Caring for Kids Radiothon
Help make a safe place for Kansas City’s most vulnerable children! Tune into the KMBZ Caring For Kids Radiothon Thursday, August 21, 2014 from 7 am to 9 pm. Hosted by all of your favorite 98.1 KMBZ personalities, including E.J. & Ellen, Jonathan Weir, Dana and Parks and Darla Jaye, the event will raise money for The Salvation Army Children’s Shelter, which serves a critical function in our community, caring for children who have been removed from their homes due to abuse, abandonment and/or neglect. Since 1980, the shelter has provided a safe haven for more than 7,200 children in our community. Be sure to tune in for hourly prize giveaways and to learn how you can help the Shelter continue to help children in crisis find refuge and a new future at the Children’s Shelter. Learn more about the Children’s Shelter by clicking here!
For over 30 years, The Salvation Army Children’s Shelter has been a place of refuge and hope for over 7,200 Missouri children who—by no fault of their own—were unable to remain in their homes due to a family crisis, issues of physical, emotional, and sexual abuse, or severe neglect. We are a safe haven—operating 24 hours a day, 365 days a year — for as long as a child needs us.
The Shelter provides care for up to 20 children at any one time ranging in ages birth through 17 years. It is the largest emergency children’s shelter in the Kansas City area, which allows for siblings to remain together and not be split between foster homes. Many of the children are placed here after they have been put into state custody due to a hotline call. These children remain at the shelter until the authorities determine the home environment is safe for the child to return to or until another suitable placement is found.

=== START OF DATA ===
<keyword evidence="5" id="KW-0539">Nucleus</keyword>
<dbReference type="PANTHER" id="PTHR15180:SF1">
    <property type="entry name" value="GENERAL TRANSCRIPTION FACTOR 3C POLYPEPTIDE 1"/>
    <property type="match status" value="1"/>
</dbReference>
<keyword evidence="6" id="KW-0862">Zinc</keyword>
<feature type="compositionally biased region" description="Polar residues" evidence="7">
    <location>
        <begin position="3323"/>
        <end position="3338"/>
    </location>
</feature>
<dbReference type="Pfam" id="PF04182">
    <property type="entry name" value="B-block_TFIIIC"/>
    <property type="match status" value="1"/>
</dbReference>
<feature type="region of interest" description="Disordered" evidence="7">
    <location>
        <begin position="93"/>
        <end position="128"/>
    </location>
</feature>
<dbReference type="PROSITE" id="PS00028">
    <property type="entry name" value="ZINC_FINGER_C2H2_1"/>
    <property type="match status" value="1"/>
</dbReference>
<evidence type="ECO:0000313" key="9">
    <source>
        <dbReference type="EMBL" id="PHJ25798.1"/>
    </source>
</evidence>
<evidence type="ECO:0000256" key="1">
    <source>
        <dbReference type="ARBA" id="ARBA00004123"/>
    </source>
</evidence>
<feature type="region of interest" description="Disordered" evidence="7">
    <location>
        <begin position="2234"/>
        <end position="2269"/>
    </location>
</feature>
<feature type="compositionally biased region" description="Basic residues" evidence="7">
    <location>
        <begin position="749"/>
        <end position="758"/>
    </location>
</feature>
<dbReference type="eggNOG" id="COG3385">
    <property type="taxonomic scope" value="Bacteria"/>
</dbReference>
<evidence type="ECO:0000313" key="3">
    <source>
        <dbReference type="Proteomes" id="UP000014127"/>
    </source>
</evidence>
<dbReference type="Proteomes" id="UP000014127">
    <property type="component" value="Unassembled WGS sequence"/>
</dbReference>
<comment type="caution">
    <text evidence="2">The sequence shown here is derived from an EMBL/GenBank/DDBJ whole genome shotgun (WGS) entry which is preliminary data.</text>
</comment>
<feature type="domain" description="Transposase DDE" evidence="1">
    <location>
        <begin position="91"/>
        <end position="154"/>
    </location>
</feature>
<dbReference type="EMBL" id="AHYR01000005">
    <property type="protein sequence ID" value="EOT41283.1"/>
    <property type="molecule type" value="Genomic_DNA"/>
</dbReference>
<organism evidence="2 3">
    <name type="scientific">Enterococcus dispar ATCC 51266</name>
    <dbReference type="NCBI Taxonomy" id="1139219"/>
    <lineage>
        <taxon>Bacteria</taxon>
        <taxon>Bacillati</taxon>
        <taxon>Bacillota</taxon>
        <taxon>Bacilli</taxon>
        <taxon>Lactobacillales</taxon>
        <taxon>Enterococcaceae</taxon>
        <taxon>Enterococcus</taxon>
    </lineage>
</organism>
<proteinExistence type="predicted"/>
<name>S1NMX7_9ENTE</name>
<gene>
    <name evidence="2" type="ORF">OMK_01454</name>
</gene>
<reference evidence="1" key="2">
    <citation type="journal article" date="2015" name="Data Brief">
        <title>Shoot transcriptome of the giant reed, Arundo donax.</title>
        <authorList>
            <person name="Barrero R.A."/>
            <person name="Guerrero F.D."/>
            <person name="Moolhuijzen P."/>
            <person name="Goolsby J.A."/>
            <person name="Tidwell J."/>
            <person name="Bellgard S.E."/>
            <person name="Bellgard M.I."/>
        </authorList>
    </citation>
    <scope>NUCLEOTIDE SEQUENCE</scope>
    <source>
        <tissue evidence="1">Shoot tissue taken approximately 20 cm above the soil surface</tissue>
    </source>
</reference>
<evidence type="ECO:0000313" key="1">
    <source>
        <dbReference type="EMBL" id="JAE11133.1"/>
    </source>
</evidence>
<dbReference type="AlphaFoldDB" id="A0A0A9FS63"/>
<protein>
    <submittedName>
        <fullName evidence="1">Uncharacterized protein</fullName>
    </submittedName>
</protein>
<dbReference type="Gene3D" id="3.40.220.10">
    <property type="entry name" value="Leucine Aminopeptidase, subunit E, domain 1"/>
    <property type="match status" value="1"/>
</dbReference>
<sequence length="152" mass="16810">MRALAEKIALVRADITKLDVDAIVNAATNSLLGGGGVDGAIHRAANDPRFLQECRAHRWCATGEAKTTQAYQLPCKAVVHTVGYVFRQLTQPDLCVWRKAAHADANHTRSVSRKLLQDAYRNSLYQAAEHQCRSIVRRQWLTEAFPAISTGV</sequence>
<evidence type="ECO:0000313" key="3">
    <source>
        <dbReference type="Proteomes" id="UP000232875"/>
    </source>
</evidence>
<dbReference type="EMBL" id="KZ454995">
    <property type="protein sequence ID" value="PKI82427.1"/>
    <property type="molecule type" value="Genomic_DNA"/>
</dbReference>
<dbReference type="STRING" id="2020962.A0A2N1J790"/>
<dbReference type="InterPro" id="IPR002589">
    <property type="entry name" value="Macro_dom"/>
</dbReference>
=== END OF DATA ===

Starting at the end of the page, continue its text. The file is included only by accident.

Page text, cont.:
Other children are placed voluntarily by their parents when the family is experiencing a crisis, such as homelessness, hospitalization or incarceration. Voluntary placement is called Crisis Care, and requires that the parent work with our social work staff on the issues that brought the family to the point of needing assistance. This care is free for families. The goal is for children to be able to be reunited with their family within 30 days.
Read a few of the stories below of the over 7,200 children, who have found safety and love, at The Salvation Army Children’s Shelter.
From the moment she walked into The Salvation Army Children’s Shelter, 10-year-old Emily had a smile on her face because she knew she was entering a safe, loving environment.
Over time, she opened up about the horrible circumstances she endured before coming here. Locked in a closest over long periods of time, she never knew when her next meal would be. There were often strange men visiting her mother, who did “bad” things to Emily. She didn’t know why they did these things, but they caused her pain and made her very unhappy. So unhappy, she frequently wished she would die to escape the shame and guilt she was feeling. Guilt because she knew somehow all of this was her fault.